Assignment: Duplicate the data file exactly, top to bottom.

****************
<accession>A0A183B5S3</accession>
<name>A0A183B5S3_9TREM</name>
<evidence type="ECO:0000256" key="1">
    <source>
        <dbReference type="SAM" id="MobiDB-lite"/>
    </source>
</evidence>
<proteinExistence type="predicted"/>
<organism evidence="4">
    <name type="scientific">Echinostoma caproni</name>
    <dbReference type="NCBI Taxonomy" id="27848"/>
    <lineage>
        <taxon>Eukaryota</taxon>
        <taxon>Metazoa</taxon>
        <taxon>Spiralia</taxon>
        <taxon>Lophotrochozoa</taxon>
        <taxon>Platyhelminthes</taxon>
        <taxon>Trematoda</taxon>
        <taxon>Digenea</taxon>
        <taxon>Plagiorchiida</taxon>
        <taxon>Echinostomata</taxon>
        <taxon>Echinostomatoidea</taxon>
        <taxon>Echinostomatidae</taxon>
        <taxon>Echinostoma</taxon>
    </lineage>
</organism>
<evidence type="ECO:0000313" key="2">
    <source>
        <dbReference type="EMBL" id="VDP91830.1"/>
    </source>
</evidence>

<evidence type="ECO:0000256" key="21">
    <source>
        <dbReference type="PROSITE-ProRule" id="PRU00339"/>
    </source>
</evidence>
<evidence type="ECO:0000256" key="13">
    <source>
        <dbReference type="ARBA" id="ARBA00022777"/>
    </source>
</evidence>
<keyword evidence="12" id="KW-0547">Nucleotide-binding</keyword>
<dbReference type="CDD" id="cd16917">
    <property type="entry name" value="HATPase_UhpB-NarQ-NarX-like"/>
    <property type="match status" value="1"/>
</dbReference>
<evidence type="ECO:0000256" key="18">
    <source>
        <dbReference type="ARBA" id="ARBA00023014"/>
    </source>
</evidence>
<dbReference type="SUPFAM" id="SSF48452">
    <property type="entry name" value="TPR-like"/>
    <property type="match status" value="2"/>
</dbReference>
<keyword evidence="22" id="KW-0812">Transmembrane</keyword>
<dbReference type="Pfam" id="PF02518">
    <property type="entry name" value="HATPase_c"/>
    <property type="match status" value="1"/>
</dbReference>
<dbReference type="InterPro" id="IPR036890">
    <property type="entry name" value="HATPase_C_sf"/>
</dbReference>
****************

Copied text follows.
<accession>A0A183B5S3</accession>
<name>A0A183B5S3_9TREM</name>
<evidence type="ECO:0000256" key="1">
    <source>
        <dbReference type="SAM" id="MobiDB-lite"/>
    </source>
</evidence>
<proteinExistence type="predicted"/>
<organism evidence="4">
    <name type="scientific">Echinostoma caproni</name>
    <dbReference type="NCBI Taxonomy" id="27848"/>
    <lineage>
        <taxon>Eukaryota</taxon>
        <taxon>Metazoa</taxon>
        <taxon>Spiralia</taxon>
        <taxon>Lophotrochozoa</taxon>
        <taxon>Platyhelminthes</taxon>
        <taxon>Trematoda</taxon>
        <taxon>Digenea</taxon>
        <taxon>Plagiorchiida</taxon>
        <taxon>Echinostomata</taxon>
        <taxon>Echinostomatoidea</taxon>
        <taxon>Echinostomatidae</taxon>
        <taxon>Echinostoma</taxon>
    </lineage>
</organism>
<evidence type="ECO:0000313" key="2">
    <source>
        <dbReference type="EMBL" id="VDP91830.1"/>
    </source>
</evidence>

<evidence type="ECO:0000256" key="21">
    <source>
        <dbReference type="PROSITE-ProRule" id="PRU00339"/>
    </source>
</evidence>
<evidence type="ECO:0000256" key="13">
    <source>
        <dbReference type="ARBA" id="ARBA00022777"/>
    </source>
</evidence>
<keyword evidence="12" id="KW-0547">Nucleotide-binding</keyword>
<dbReference type="CDD" id="cd16917">
    <property type="entry name" value="HATPase_UhpB-NarQ-NarX-like"/>
    <property type="match status" value="1"/>
</dbReference>
<evidence type="ECO:0000256" key="18">
    <source>
        <dbReference type="ARBA" id="ARBA00023014"/>
    </source>
</evidence>
<dbReference type="SUPFAM" id="SSF48452">
    <property type="entry name" value="TPR-like"/>
    <property type="match status" value="2"/>
</dbReference>
<keyword evidence="22" id="KW-0812">Transmembrane</keyword>
<dbReference type="Pfam" id="PF02518">
    <property type="entry name" value="HATPase_c"/>
    <property type="match status" value="1"/>
</dbReference>
<dbReference type="InterPro" id="IPR036890">
    <property type="entry name" value="HATPase_C_sf"/>
</dbReference>